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Pontroué reinvigorates Panerai
Watch Stories

Pontroué reinvigorates Panerai

Friday, 20 March 2020
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Christophe Roulet
Editor-in-chief, HH Journal

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4 min read

Since Jean-Marc Pontroué took over at the head of Officine Panerai, the Italian firm has been spearheading multiple initiatives that go beyond the brand’s iconic styles. With great success.

We were promised the booth at Watches & Wonders Geneva would be an immersive experience, complete with an actual shipwreck to show off the fifty-some watches being released this year. It would be a festival of newness, with three unprecedented case materials, a completely new calibre and, as yet unseen at Panerai, bi-material models. The star of the show would be the Luminor, carrying on from the Submersible which is now the brand’s second pillar. Then COVID-19 reared its head, putting a halt to festivities and confining the brand’s Italian staff in their homes until better days. A period of forced inaction that won’t be to the liking of Jean-Marc Pontroué, Panerai’s energetic CEO and New York marathon regular.

Second wind

Since Pontroué ascended to the top position two years ago, Panerai has been enjoying what could be described as a second youth. It was always a good solid brand, firmly anchored by its Radiomirs and its Luminors, but very much stuck in its ways, afraid to incur the wrath of the Paneristi: the die-hard fans who worship “their” brand in the same way the tifosi love calcio. Not anymore. With Jean-Marc Pontroué at the helm, the brand has been making regular additions to its ranges and has put itself in the spotlight by coupling special editions with once-in-a-lifetime experiences.

When you sell someone a €200,000 tourbillon, you can't just offer them a cup of coffee.
Jean-Marc Pontroué

Jean-Marc Pontroué borrowed the idea from Nespresso, as he recently explained to French business magazine, Le Point: “[Nespresso] gives customers a unique purchasing experience when they’re only spending a couple of euros. How do you match that when you’re selling a €200,000 tourbillon? You can’t just offer them a cup of coffee! That’s how the idea of selling watches combined with an out-of-this-world experience came about. It’s something I started at Roger Dubuis and have perfected at Panerai. In 2019 we invited 50 customers to take part in an actual training session with Italian navy commandos or to dive with Guillaume Néry in Polynesia. This isn’t the kind of experience you can envisage on a large scale. It accounts for just 1% of revenue but must have generated 50% of media coverage.” Pontroué has confirmed there will be more of the same this year, with eight comparable experiences in the pipeline for 200 customers – and no shortage of demand.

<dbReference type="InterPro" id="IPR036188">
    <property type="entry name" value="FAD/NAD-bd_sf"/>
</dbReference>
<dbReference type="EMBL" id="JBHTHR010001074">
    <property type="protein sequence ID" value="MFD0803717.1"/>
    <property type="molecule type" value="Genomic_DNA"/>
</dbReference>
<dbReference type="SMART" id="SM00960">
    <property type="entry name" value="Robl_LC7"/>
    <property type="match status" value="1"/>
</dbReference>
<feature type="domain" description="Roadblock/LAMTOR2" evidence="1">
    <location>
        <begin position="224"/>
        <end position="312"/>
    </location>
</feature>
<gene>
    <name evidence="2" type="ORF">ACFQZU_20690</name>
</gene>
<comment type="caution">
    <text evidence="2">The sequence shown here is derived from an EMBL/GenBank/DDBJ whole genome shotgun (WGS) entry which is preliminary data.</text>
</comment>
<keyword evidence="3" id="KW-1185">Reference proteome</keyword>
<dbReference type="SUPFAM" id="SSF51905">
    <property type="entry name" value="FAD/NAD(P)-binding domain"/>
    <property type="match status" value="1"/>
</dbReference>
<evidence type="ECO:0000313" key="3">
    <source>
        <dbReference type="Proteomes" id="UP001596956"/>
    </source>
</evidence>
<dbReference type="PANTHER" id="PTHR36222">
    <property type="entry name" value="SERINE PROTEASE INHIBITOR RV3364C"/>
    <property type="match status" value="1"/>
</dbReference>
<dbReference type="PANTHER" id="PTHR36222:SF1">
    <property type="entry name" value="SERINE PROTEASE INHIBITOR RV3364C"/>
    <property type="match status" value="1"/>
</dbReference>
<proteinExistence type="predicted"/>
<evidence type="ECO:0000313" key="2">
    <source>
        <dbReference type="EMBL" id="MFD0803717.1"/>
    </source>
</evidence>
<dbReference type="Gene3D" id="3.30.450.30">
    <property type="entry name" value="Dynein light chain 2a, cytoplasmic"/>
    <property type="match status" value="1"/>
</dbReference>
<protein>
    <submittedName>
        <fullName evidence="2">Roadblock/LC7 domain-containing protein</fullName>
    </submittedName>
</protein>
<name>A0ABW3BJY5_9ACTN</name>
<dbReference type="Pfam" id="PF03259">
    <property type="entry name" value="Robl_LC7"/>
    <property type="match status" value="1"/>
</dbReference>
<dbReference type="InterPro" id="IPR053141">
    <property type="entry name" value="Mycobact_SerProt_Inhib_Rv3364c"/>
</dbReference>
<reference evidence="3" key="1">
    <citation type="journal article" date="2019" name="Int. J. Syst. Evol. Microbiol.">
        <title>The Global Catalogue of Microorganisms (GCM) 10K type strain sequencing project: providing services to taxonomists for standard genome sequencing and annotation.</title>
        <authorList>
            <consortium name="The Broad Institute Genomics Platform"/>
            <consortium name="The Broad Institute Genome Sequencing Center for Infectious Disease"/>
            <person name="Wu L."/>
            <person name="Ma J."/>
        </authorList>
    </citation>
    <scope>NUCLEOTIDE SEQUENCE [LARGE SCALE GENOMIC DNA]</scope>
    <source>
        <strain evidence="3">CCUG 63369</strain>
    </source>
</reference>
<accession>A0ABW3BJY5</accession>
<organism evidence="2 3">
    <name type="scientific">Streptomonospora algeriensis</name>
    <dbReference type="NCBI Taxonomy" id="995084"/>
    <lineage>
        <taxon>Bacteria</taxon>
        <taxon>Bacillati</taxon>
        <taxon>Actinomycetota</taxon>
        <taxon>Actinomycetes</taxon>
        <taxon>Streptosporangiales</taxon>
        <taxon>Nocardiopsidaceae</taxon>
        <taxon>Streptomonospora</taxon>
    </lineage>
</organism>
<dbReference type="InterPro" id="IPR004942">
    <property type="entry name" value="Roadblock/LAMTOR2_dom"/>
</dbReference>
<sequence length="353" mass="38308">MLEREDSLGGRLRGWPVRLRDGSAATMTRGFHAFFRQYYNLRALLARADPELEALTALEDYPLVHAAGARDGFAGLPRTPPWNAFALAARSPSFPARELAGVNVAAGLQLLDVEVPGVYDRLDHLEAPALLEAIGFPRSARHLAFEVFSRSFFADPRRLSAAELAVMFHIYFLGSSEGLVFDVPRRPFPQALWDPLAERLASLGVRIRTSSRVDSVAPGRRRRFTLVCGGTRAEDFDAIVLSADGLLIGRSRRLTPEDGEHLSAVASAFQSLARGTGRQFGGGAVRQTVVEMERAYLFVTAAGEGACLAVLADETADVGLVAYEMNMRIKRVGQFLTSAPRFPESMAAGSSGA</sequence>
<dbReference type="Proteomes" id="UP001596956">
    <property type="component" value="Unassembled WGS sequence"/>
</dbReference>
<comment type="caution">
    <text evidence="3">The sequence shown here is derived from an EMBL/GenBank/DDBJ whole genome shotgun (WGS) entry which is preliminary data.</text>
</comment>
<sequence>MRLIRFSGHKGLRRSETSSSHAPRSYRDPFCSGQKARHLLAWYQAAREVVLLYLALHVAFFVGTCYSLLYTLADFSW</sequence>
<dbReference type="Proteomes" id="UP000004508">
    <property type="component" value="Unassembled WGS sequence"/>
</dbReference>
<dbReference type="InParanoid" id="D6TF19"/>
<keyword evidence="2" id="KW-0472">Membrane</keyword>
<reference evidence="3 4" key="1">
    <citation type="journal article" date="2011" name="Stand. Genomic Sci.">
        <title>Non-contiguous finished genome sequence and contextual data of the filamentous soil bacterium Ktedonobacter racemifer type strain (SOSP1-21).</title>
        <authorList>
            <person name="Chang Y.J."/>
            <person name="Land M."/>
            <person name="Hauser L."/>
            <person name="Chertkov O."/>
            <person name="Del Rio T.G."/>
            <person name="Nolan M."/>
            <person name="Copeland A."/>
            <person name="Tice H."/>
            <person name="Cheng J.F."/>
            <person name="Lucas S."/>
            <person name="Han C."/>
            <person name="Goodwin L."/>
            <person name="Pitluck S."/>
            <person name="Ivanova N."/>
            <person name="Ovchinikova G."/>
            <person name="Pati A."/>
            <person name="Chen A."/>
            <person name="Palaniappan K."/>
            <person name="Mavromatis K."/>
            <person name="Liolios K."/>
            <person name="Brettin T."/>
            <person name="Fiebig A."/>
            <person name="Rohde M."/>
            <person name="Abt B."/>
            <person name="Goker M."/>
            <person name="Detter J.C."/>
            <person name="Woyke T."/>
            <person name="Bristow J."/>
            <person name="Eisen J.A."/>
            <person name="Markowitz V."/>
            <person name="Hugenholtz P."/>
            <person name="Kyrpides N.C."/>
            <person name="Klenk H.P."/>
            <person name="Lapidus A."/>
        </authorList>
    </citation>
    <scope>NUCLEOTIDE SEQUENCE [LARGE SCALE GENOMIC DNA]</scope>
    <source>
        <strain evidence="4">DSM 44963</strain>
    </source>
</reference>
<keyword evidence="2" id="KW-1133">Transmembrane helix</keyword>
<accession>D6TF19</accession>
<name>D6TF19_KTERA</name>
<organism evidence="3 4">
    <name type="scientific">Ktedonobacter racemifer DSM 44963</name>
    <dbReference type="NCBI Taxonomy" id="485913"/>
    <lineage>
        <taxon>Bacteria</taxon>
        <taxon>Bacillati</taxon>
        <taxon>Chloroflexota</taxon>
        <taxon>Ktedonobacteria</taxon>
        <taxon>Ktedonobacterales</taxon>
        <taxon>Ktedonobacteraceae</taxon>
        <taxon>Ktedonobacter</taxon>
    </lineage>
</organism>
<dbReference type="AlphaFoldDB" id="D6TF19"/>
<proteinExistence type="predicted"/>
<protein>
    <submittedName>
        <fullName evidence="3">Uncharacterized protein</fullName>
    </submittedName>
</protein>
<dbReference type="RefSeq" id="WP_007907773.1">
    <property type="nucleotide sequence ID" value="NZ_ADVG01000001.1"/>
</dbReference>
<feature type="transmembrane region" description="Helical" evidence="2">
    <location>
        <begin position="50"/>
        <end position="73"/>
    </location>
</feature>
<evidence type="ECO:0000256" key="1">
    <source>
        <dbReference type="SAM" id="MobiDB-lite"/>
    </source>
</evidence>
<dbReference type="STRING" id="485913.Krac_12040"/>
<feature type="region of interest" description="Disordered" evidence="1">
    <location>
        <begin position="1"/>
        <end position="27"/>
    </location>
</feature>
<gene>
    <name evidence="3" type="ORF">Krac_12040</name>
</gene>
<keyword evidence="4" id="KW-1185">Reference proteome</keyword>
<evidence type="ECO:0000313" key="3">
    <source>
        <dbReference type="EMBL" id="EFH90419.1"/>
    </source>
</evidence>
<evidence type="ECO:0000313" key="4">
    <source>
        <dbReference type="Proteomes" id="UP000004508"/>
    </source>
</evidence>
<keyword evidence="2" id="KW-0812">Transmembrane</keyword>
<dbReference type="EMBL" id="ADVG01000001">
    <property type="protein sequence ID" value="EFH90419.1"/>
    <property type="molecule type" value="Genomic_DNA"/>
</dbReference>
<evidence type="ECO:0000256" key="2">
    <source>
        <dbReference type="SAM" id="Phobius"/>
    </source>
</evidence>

Going up

Innovation is another calling card for Panerai. While it doesn’t necessarily sell more watches, R&D is a fabulous communication tool, knowing that “successful brands are the ones that give their products substance.” Understandably, then, the brand is pushing the “Laboratorio di Idee” (“laboratory of ideas”) label it wants to give itself. A team of fifteen people in the R&D division work full-time to develop movements and materials that further boost the properties that are the added value of a Panerai watch: lightness, shock-resistance, water-resistance, resistance to temperature changes, and reliability. The brand’s partnership with America’s Cup Challenger Luna Rossa also provides technologies from outside watchmaking that can become innovative solutions to technical difficulties.

There will be no increase in annual production, at around 75,000 units, even for those models that are almost impossible to find.

The brand is also in the process of upgrading its collections, though at a measured pace. There will be no increase in production, estimated by Morgan Stanley at 75,000 units a year, even for models such as the Submersible Bronzo that are almost impossible to find. Nor will there be a slew of limited editions, an effective means of focusing attention on the brand but which generate no more than 10% of sales. Increased revenue comes instead from a higher average price: from €7-8,000 when Jean-Marc Pontroué took over the reins to closer to €10,000 today. As part of its move upmarket, the brand also has plans to review its distribution and make it more selective by reducing the number of multibrand retailers, currently 400 out of a total 550 points of sale worldwide, and creating more Panerai stores (currently 150). Last year alone, it opened 15 directly owned stores and also has its sights on airport retail. The spread of coronavirus may be putting these projects on hold, it will take more than that to put Jean-Marc Pontroué out of the race.

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